When I watched the 2007 cartoon movie Ratatouille in the theater, I was immediately drawn to the namesake dish that won over the food critic and began my quest to learn to reproduce it. I had made several other versions of the French vegetable dish – including Julia Child’s in Mastering the Art of French Cooking, which I loved – but the crisp presentation of the movie version really caught my eye.
I quickly learned that the French Laundry’s Chef Thomas Keller was the food consultant for the movie. It took me many months to track down the recipe, finally resorting to buying a 40-page folio of recipes on ebay that had been given to Academy Award members to promote the movie.
The recipe looked straightforward enough, but I quickly learned it wasn’t as simple as it seemed. It took me three tries, making errors in following the recipe, before I got it right. Even then, I found it was a rather labor intensive recipe, taking 2 hours to prepare each 8-10 servings, not counting the time to shop for vegetable of similar diameter.
I modified the recipe to keep notes for myself on the preparation steps (see below). Here are photos of the major steps.
My finished byaldi aren’t as pristine as the photo from the movie, but the movie photo is certainly not from the precise recipe, since according to the recipe, the vegetables are coated with an herb and oil mixture and broiled.
The completed precious servings are absolutely delicious! It’s hard to keep diners from grabbing more than one, but remember: It takes about 2 hours of labor to make each 8-10 servings! One per person is enough for a Nouvelle Cuisine sized portion; two makes a nice appetizer.
Here’s my recipe:
Remi’s Ratatouille: Thomas Keller’s Confit Byaldi
Rod’s modified version – for one 11×17” baking sheet pan = 10 small servings
1 red pepper, seeds and ribs removed
1 yellow pepper, seeds and ribs removed
1 orange pepper, seeds and ribs removed
4 tablespoons extra virgin olive oil
2 teaspoons minced garlic
1 cup finely diced yellow onion (~¼ large Vidalia onion)
1 28 oz can petit diced tomatoes with juices -or- 6 tomatoes (1½ lbs)
2 sprigs thyme
2 sprigs flat-leaf parsley
1 bay leaf
1/2 teaspoon sea salt
FOR VEGETABLES (about 70 slices of each)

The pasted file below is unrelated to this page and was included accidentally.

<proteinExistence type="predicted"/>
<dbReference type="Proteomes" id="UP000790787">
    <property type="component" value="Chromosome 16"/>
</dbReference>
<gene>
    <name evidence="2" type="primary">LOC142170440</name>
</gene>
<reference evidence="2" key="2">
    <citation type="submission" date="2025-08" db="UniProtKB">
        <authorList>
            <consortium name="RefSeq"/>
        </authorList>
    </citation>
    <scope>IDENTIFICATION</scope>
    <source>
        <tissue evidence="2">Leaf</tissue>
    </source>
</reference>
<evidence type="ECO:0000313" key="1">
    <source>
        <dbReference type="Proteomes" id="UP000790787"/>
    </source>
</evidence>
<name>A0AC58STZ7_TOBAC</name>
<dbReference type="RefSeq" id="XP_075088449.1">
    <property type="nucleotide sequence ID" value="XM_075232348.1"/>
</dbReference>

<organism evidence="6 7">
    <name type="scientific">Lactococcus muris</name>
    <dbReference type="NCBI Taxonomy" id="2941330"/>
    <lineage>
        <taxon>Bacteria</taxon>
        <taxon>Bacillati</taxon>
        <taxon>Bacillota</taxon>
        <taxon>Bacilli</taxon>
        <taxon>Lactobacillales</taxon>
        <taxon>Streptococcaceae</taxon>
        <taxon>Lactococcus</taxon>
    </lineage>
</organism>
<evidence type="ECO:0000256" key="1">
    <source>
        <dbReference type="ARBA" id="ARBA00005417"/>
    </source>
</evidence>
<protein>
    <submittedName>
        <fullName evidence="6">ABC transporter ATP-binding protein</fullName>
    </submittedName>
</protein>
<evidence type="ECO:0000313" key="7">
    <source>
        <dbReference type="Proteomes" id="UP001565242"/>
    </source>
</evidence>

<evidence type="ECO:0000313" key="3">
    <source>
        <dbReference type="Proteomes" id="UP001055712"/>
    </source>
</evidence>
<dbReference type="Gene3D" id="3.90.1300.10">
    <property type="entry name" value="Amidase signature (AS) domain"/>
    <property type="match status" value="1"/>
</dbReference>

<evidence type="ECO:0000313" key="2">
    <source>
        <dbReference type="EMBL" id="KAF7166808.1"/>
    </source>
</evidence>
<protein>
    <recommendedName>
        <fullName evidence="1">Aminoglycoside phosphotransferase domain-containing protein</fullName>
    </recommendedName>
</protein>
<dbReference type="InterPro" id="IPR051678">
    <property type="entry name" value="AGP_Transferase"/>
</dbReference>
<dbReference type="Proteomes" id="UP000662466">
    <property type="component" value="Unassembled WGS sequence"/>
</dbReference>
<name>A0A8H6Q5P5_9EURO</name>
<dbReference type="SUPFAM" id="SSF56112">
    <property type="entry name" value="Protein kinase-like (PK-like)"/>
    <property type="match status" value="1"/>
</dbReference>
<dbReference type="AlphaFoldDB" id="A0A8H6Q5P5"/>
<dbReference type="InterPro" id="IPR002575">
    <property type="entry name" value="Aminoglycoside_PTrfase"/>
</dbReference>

2 zucchini (8 to 10 ounces) sliced in 1/16-inch rounds
1 Japanese eggplant, (8 to 10 ounces) sliced into 1/16-inch rounds
2 yellow squash (8 to 10 ounces) sliced into 1/16-inch rounds
6 Roma tomatoes, sliced into 1/16-inch rounds
1 teaspoon minced garlic
4 teaspoons olive oil
¼ teaspoon thyme leaves
Kosher salt and freshly ground black pepper
2 tablespoons extra virgin olive oil
2 teaspoons balsamic vinegar
Assorted fresh herbs (thyme flowers, chervil, thyme)
Kosher salt and freshly ground black pepper.
1. For piperade, heat oven to 450 degrees. Place pepper halves on a foil-lined sheet, cut side down. Roast until skin loosens, about 15 minutes. Remove from heat and let rest until cool enough to handle. Peel and chop finely.
2. Combine oil, garlic, and onion in medium skillet over low heat until very soft but not browned, about 8 minutes. Add tomatoes, their juices, thyme, parsley, and bay leaf. Simmer over low heat until very soft and very little liquid remains, about 20 minutes, do not brown; add peppers and simmer to soften them, about 10 minutes. Season to taste with salt, and discard herbs. Reserve tablespoon of mixture and spread remainder in bottom of an 11×18” baking sheet pan.
3. For vegetables, heat oven to 275 degrees. Along a long edge, arrange a strip of alternating slices of vegetables over piperade, overlapping so that 1/4 inch of each slice is exposed. Repeat until pan is filled – 6 strips should fill the pan; all vegetables may not be needed.
4. Mix garlic, oil, and thyme leaves in bowl and season with salt and pepper to taste. Sprinkle over vegetables. Cover pan with foil and crimp edges to seal well. Bake until vegetables are tender when tested with a paring knife, about 2 hours. Uncover and bake for 30 minutes more. (Lightly cover with foil if it starts to brown.) If there is excess liquid in pan, place over medium heat on stove until reduced. (If will be served cold, before cooling, broil to brown vegetables, as in step 6.) At this point it may be cooled, covered and refrigerated for up to 2 days. Serve cold or reheat in 350-degree oven until warm.
5. For vinaigrette, combine reserved piperade, oil, vinegar, herbs, and salt and pepper to taste in a bowl.
6. To serve, heat broiler and place byaldi underneath until lightly browned. Using an offset spatula, very carefully lift 1/2 of a row – about 8” worth – onto a plate . Turn spatula 90 degrees, guiding the byaldi into a timbale shape with piperade inside and cap the timbale with a few slices of vegetable. Drizzle vinaigrette around plate. Serve hot, warm, or chilled.
Yield: 10 small timbale-sized servings